How much money can browser-based crypto mining really make for charities

All the calculations held herein can be viewed here.

Okay so I’ve talked about some of the costs associated with browser-based crypto mining, but now let’s talk about why we should consider doing this in the first place.

Let’s crunch some numbers.

  • My desktop which is a bit over-powered can hit a hashrate of ~45 hashes / s
  • My laptop which is pretty average can hit a hashrate of ~20 hashes / s
  • My phone (a Pixel 3) can hit a hashrate of ~ 7 hashes / s

The mining pool I use is currently awarding 0.000058678216 XMR / 1M hashes. At the current XMR prices of 105.78 USD, that means we’re getting $0.00000000620698168848 / hash. So each second, we’re getting approximately this much on each device:

  • desktop - $0.00000029172813935856
  • laptop - $0.0000001241396337696
  • phone - $0.00000004344887181936

So if we did this all day every day for a year, each device would be making, approximately this much for their cause each year:

  • desktop - $9.20
  • laptop - $3.91
  • phone - $1.37

But all day every day kinda seems like a lot, what if we only mine in the background while we’re on our computers. I’ll assume that average computer usage is ~6 hours each day, with some days being lighter / heavier than others. So if we did that, we’d be at:

  • desktop - $2.30
  • laptop - $0.98
  • phone - $0.34

That’s cool, but what if I don’t want to use my own power to mine. Well most people go to work, right? I don’t know if this is kosher at all work-places, but for the purposes of this thought experiment let’s say it’s fine and that you just want to mine in the background while at work. I’ll still assume that you’ve got your computer up for ~6 hours / day but now we’ll go with just 5 days a week at around 48 weeks / year. This means that just mining in the background on workdays, you could generate around:

  • desktop - $1.51
  • laptop - $0.64
  • phone - $0.22

conclusion

So yeah, if you use this project persistently and reasonably, you could probably make like $1 per year for charity. Which, I’ll admit, isn’t really a lot. Now, in aggregate, if we were able to get this on tons of computers then it could add up to something. But I’m optimistic, not (totally) delusional so that probably won’t happen.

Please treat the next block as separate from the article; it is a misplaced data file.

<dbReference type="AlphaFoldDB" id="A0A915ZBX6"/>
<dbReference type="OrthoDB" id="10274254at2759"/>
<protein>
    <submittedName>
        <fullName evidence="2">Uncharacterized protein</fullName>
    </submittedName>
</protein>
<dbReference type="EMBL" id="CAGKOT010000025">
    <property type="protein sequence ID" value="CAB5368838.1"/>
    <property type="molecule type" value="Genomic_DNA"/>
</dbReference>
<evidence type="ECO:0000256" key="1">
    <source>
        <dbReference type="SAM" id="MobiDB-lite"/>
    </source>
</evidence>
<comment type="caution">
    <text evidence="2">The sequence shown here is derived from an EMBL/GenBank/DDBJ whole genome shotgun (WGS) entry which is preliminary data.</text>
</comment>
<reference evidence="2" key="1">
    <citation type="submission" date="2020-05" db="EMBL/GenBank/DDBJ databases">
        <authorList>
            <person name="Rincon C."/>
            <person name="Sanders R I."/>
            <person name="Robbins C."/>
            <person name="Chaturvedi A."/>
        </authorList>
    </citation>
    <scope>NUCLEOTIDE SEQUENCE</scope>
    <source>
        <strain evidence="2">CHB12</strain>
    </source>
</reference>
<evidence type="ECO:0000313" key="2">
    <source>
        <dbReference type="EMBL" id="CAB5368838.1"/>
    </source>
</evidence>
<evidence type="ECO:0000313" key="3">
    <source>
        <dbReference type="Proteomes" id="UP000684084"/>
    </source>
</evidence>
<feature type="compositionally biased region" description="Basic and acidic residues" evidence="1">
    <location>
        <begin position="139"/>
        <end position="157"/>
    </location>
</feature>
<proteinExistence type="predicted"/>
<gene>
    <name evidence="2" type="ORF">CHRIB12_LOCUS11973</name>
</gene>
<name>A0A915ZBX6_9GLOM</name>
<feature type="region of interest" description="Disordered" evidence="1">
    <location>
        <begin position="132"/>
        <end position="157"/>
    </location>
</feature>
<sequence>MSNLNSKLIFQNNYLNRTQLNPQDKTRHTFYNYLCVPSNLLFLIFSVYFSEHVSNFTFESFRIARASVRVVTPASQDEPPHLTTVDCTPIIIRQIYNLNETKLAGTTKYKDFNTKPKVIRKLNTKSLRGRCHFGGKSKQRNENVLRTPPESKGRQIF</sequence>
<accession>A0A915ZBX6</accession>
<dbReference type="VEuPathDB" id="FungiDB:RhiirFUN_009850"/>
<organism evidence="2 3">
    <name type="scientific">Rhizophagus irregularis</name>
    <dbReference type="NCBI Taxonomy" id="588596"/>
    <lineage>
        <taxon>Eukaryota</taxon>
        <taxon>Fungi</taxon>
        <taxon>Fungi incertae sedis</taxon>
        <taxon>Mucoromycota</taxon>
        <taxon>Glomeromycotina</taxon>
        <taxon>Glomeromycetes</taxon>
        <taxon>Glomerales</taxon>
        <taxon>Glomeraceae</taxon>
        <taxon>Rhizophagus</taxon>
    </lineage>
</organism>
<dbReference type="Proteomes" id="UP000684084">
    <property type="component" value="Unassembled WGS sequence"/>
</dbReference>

Instead, if I just get each of you readers to give $5 directly to one of the organizations we’re trying to support, I could likely make an impact many magnitudes larger than this project will ever have given current ecosystem variables.

I’m a fan of fighting climate change, so if you’re for a list of orgs to donate to consider using my list.

If you’re still interested in helping me out with this, then by all means jump to the Quickstart Guide!

quickstart guide

If you’re jumping here directly from the intro, you should probably take a look at my post’s conclusion before continuing.

If you’ve accepted the expected results and are ready to make an informed decision, read on adventurer!

Here’s what you’ve got to do to start mining:

  • go to a cause page, take the climate change one for instance
  • make sure that the adblockers are off (they don’t seem to like the mining pool I’m using)
  • click start mining!

That’s it! Simple as 1, 2, 3, wait… wait… keep waiting… but seriously this is going to take forever…

For best results, you should just leave this open in a tab somewhere. I like to pin it to Chrome so that it stays in the corner and doesn’t clutter things up but you do you.

Anyway, if you’ve decided to help mine thanks a bunch! It’s not much but it is something.

If you haven’t but decided to donate instead, thanks a bunch as well! You’ve likely made a larger impact through that one action than you would’ve through your lifetime of Mine for Good usership.

If you did neither, well thanks for reading I guess. Maybe subscribe?

got updates?

Did you like hearing me write? Would you like to read more about what I’m thinking?

Subscribe to get periodic email blasts about what I’m doing, when I’m doing them!

comments powered by Disqus